Lymphogranuloma Venereum in Emergency Medicine Clinical Presentation

  • Author: Andrew C Bushnell, MD, MBA, FACEP; Chief Editor: Jeter (Jay) Pritchard Taylor, III, MD  more...
 
Updated: Oct 20, 2015
 

History

Primary lymphogranuloma venereum (LGV)

The primary lesion of LGV occurs after an incubation period of 3-21 days following an exposure.

The initial lesion may be a painless papule, shallow erosion, ulcer, or grouping of lesions with a herpetiform appearance.

If the primary lesion is in the urethra, symptoms of a nonspecific urethritis may occur.

The most common sites of primary infection in men include the coronal sulcus, frenulum, prepuce, penis, urethra, glans, and scrotum.

In women, the most common sites of the primary lesion include the posterior vaginal wall, fourchette, posterior lip of the cervix, and vulva.

The primary lesion is noticed in one third of affected men but rarely is observed in affected women.

Primary lesions of the mouth can result from oral sexual exposure.

Secondary LGV

The secondary stage of LGV occurs after a usual incubation period of 10-30 days, but it may be up to 6 months. This stage is characterized by the formation of enlarged, tender regional lymph nodes known as buboes.

Patients may experience constitutional symptoms, which can include fever, headache, malaise, chills, nausea, vomiting, and arthralgias.

Tertiary LGV

This late stage is characterized by proctocolitis.

Symptoms include anal pruritus, bloody mucopurulent rectal discharge, fever, rectal pain, tenesmus, constipation, pencil-thin stools, and weight loss.

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Physical

Often, the diagnosis is considered initially on the basis of physical findings. Clinical findings of large fluctuant buboes or draining sinuses are suggestive of the diagnosis of LGV. The presence of rectal stricture and/or perineal deformity in a young woman is highly suggestive of LGV.

Primary LGV

The initial lesion may be a painless papule, shallow erosion, ulcer, or herpetiform grouping of lesions.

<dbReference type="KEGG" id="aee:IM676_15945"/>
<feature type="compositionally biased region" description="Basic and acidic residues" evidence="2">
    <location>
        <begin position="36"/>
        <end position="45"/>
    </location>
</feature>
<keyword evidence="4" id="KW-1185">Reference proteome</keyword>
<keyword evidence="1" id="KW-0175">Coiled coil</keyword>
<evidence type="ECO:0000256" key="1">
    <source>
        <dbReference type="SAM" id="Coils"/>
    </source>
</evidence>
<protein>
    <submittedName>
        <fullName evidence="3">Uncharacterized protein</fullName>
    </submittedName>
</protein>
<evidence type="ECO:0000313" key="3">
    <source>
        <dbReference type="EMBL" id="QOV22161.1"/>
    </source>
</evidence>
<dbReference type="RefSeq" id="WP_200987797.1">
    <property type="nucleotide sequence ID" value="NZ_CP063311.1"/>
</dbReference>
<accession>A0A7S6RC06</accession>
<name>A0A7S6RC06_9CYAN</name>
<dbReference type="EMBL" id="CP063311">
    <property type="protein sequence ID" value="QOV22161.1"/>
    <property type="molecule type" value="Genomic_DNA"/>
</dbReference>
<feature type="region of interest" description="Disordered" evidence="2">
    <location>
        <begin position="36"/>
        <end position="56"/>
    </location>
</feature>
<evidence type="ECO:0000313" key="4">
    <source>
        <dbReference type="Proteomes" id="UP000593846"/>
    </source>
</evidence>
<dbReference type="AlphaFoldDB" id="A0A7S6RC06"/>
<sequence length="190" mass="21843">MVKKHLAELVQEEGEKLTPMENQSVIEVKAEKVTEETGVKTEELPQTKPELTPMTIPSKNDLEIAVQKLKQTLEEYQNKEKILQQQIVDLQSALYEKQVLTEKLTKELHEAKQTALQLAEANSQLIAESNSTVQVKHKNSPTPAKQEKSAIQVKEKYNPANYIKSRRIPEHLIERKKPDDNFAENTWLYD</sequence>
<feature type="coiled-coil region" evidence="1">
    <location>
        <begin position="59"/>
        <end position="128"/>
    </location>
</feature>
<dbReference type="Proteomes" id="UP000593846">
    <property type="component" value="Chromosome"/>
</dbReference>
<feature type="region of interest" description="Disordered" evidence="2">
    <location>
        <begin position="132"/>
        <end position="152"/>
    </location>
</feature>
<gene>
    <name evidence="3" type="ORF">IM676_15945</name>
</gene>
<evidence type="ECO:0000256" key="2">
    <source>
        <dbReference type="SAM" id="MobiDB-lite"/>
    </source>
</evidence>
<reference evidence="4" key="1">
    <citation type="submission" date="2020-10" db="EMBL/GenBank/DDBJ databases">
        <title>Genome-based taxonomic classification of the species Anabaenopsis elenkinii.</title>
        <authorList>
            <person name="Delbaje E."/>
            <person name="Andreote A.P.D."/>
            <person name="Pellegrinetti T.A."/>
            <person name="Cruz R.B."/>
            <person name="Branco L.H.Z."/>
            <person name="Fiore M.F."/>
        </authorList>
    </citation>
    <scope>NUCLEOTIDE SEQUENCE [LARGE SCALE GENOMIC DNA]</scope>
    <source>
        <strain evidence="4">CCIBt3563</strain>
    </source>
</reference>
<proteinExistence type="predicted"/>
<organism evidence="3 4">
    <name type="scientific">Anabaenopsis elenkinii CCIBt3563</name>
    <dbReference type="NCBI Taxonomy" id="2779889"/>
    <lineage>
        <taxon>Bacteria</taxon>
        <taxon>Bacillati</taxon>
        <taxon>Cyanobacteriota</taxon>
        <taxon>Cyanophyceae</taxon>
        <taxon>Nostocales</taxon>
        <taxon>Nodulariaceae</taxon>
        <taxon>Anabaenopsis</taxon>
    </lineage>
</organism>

A cordlike lymphangitis of the dorsal penis may develop in primary LGV. This may progress to the formation of a solitary, large, tender lymphoid nodule, or bubonulus. These bubonuli may rupture to form sinuses and/or fistulas.

Secondary LGV

Buboes, which are enlarged, tender regional lymph nodes, may be present. The location of lymph node involvement is related directly to the site of the primary lesion. Inguinal lymphadenopathy occurs if the primary lesion involves the anterior vulva, penis, or urethra. Perirectal and pelvic lymphadenopathy result if the primary lesion involves the posterior vulva, vagina, or anus. Lymphadenitis of the submaxillary and cervical glands occurs if the site of primary inoculation is the mouth.

Seventy-five percent of all patients have deep iliac nodal involvement, which seldom suppurates.

In the classic presentation of the heterosexual man with inguinal lymph node involvement, a groove depression (groove sign) overlying the inguinal ligament is noted. This is caused by proliferation of inguinal and femoral lymph nodes, which are separated by the inguinal (Poupart) ligament. However, this presentation is seen in only 20% of affected men.

Two thirds of patients with inguinal involvement have unilateral inguinal bubo formation with edema and erythema of the overlying skin. Frequently these nodes coalesce to form stellate abscesses. One third of these abscesses rupture; two thirds involute. Prior to a rupture, the skin overlying the buboes may become a dark livid color. After a rupture, pain decreases; however, a discharge may continue for weeks to months with the formation of a fistula or sinus tract.